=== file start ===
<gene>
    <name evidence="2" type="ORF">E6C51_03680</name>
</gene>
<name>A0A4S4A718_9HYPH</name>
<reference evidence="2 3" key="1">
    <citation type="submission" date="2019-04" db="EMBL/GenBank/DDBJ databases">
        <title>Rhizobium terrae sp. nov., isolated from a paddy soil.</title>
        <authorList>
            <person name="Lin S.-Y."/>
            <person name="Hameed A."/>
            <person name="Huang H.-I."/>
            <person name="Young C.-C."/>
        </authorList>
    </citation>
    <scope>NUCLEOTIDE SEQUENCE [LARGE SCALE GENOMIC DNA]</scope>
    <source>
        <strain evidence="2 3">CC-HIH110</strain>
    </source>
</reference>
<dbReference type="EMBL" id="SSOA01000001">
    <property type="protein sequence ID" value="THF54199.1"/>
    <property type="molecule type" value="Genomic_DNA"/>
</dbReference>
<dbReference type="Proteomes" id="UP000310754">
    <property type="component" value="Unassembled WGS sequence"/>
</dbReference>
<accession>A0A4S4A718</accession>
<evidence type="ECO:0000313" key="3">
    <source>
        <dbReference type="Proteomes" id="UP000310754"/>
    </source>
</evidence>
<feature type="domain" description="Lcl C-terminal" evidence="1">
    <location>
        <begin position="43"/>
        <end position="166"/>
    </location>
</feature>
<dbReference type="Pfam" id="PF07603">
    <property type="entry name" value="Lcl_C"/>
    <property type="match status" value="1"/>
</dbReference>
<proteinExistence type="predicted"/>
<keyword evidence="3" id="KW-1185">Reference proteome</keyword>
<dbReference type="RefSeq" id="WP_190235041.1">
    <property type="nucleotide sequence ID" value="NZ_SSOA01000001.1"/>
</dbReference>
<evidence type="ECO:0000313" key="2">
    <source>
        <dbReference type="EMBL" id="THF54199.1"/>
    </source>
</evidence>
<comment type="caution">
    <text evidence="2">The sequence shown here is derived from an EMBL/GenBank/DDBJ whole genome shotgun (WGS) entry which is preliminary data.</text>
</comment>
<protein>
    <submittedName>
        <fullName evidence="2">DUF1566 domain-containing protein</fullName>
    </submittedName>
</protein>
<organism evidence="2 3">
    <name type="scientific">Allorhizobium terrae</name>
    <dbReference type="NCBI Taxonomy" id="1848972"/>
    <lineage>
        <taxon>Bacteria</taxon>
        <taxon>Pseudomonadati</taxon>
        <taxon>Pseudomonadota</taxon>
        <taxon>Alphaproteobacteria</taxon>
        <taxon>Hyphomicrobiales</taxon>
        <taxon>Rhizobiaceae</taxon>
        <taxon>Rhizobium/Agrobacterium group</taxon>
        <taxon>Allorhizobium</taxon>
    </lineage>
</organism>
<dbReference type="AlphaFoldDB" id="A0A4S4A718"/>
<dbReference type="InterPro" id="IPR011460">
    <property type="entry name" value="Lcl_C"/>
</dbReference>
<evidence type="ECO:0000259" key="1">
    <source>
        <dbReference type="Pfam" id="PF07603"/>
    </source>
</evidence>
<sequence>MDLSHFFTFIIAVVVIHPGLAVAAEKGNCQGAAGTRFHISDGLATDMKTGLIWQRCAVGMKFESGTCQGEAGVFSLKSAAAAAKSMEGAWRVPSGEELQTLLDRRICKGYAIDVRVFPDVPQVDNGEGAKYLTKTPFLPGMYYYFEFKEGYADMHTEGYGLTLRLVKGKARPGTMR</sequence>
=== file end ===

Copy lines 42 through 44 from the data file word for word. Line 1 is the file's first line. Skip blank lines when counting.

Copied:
</dbReference>
<proteinExistence type="predicted"/>
<keyword evidence="3" id="KW-1185">Reference proteome</keyword>